Seismic fragility analysis is often conducted to quantify the vulnerability of civil structures under earthquake excitation. In recent years, besides mainshocks, strong aftershocks have been often witnessed to induce structural damage to engineered structures, including bridges. How to accurately and straightforwardly quantify the vulnerability of bridges due to sequential mainshocks and aftershocks is essential for an efficient assessment of bridge performance. While recognizing the limitation of existing methods, this paper proposes a mainshock integrated aftershock fragility function model, which empirically encodes the effects of mainshocks and retains the simple form of traditional fragility curves. A pile foundation-supported bridge system is modeled considering seismic soil-structure interaction to demonstrate the proposed fragility model. Numerical examples show that the resulting fragility curves incorporate the initial value for the probability of collapse of the bridge system due to a mainshock and the effects of the variable aftershocks conditional on the mainshock. Statistical analysis confirms that the proposed model fits the simulated vulnerability data (e.g., seismic intensities of aftershocks and the response demands conditional a select mainshock ground motion) both accurately and robustly. Full article
(This article belongs to the Special Issue Bridge Dynamics: Volume II)
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21 pages, 4711 KiB  
Article
Numerical Investigation of the Dynamic Performance and Riding Comfort of a Straddle-Type Monorail Subjected to Moving Trains
by Qingfei Gao, Kemeng Cui, Zhonglong Li and Yan Li
Appl. Sci. 2020, 10(15), 5258; https://doi.org/10.3390/app10155258 - 30 Jul 2020
Cited by 12 | Viewed by 3265
Abstract
The driving comfort of a straddle-type monorail, while considering the influence of the bridge structure, was studied on the basis of multibody dynamics and the finite element method. In this study, the coupled vehicle-bridge model was established through SIMPACK and ANSYS; the 3D [...] Read more.
The driving comfort of a straddle-type monorail, while considering the influence of the bridge structure, was studied on the basis of multibody dynamics and the finite element method. In this study, the coupled vehicle-bridge model was established through SIMPACK and ANSYS; the 3D model of the bridge was established in ANSYS, and the vehicle model with 35 degrees of freedom (DOFs) was established in SIMPACK. The influence of the vehicle speed, pier height, track irregularity, and vehicle load on riding comfort was studied. Overall, straddle-type monorails had a good running stability, and the lateral comfort of the vehicle was better than the vertical comfort, due to symmetrical horizontal wheels. As the vehicle speed increased, the acceleration of the bridge and vehicle increased accordingly. Track irregularity had a substantial influence on riding comfort. Three types of track irregularity were simulated, and this factor should be strictly controlled to be smoother than the Chinese national A-level road roughness. The bridge pier height had a notable influence on the lateral riding comfort. In addition, this study attempted to improve riding comfort from the perspective of increasing the bridge stiffness, which could be achieved by increasing the cross-beam thickness or the track beam height. Full article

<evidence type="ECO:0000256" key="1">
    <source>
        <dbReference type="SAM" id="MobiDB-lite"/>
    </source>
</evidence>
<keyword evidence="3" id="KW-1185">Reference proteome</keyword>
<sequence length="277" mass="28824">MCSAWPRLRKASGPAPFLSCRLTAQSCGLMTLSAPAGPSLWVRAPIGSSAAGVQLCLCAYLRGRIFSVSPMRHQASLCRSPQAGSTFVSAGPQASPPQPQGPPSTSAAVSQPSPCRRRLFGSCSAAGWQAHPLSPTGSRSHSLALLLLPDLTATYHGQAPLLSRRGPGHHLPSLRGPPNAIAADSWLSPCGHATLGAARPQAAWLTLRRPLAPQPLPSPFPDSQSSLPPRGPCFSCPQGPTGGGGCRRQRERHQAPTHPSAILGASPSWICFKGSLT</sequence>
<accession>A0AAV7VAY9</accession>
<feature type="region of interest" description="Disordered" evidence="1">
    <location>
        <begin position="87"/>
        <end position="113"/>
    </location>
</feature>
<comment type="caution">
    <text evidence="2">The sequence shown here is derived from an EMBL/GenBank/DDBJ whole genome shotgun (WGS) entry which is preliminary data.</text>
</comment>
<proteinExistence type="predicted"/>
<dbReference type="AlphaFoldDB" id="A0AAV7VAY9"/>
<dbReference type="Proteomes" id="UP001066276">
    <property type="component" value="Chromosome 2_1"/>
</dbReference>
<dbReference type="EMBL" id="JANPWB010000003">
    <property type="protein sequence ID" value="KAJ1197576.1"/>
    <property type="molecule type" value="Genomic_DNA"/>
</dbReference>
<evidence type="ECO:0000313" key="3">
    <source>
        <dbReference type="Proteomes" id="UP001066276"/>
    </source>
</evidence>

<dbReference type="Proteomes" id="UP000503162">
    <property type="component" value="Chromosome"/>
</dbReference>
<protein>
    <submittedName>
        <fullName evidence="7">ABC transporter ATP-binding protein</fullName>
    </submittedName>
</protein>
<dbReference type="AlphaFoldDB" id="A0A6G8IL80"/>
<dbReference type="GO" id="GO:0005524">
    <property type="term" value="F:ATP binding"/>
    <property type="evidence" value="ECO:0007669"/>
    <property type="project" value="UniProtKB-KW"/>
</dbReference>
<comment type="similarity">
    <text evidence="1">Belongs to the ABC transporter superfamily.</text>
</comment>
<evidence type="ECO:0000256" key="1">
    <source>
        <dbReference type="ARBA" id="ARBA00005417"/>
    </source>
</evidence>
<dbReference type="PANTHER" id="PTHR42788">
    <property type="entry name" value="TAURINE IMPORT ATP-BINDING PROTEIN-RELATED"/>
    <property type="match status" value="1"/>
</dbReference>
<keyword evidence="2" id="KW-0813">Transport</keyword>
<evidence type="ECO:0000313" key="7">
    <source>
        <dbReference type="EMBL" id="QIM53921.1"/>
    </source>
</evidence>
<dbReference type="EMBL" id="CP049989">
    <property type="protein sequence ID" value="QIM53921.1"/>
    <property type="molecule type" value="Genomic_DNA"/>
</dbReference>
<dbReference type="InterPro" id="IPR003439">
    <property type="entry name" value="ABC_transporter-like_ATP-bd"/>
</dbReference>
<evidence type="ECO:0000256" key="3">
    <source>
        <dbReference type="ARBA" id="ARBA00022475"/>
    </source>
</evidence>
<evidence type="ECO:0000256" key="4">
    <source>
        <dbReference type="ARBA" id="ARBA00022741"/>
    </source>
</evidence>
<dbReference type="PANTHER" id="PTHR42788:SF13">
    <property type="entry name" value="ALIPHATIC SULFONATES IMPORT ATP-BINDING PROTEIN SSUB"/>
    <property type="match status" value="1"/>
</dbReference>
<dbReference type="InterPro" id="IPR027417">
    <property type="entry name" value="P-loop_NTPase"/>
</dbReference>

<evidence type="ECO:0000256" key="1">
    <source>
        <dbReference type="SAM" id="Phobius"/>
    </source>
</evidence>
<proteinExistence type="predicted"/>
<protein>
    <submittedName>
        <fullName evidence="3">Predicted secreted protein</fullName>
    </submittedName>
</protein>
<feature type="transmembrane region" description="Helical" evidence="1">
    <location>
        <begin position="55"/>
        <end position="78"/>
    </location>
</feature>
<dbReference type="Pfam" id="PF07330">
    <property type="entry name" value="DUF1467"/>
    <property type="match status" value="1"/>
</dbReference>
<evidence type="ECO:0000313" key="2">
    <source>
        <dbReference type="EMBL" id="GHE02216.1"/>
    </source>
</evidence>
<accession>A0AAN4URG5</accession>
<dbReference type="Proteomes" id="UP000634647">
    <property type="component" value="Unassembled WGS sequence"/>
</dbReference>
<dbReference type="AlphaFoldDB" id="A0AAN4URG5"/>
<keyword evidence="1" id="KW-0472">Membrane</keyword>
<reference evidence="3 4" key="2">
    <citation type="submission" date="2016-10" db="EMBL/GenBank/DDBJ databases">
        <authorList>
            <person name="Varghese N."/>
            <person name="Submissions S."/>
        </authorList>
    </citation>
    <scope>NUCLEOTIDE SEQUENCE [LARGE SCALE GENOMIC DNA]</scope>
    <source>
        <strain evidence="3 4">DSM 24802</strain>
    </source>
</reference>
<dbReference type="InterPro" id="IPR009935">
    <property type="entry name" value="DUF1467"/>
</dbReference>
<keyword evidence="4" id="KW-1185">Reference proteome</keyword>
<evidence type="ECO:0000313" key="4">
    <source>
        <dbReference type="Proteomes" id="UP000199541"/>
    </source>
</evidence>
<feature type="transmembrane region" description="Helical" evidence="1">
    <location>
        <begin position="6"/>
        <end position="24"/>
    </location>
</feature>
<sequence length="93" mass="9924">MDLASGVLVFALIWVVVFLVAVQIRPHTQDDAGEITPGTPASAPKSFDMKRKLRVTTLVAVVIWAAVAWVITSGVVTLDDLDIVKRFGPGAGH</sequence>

(This article belongs to the Special Issue Bridge Dynamics: Volume II)
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24 pages, 9556 KiB  
Article
Experimental and Numerical Study on Dynamics of Two Footbridges with Different Shapes of Girders
by Anna Banas and Robert Jankowski
Appl. Sci. 2020, 10(13), 4505; https://doi.org/10.3390/app10134505 - 29 Jun 2020
Cited by 17 | Viewed by 2546
Abstract
The paper presents the experimental and numerical results of the dynamic system identification and verification of the behavior of two footbridges in Poland. The experimental part of the study involved vibration testing under different scenarios of human-induced load, impulse load, and excitations induced [...] Read more.
The paper presents the experimental and numerical results of the dynamic system identification and verification of the behavior of two footbridges in Poland. The experimental part of the study involved vibration testing under different scenarios of human-induced load, impulse load, and excitations induced by vibration exciter. Based on the results obtained, the identification of dynamic parameters of the footbridges was performed using the peak-picking method. With the impulse load applied to both structures, determination of their natural vibration frequencies was possible. Then, based on the design drawings, detailed finite element method (FEM) models were developed, and the numerical analyses were carried out. The comparison between experimental and numerical results obtained from the modal analysis showed a good agreement. The results also indicated that both structures under investigation have the first natural bending frequency of the deck in the range of human-induced excitation. Therefore, the risk of excessive structural vibrations caused by pedestrian loading was then analysed for both structures. The vibration comfort criteria for both footbridges were checked according to Sétra guidelines. In the case of the first footbridge, the results showed that the comfort criteria are fulfilled, regardless of the type of load. For the second footbridge, it was emphasized that the structure meets the assumptions of the guidelines for vibration severability in normal use; nevertheless, it is susceptible to excitations induced by synchronized users, even in the case of a small group of pedestrians. Full article
(This article belongs to the Special Issue Bridge Dynamics: Volume II)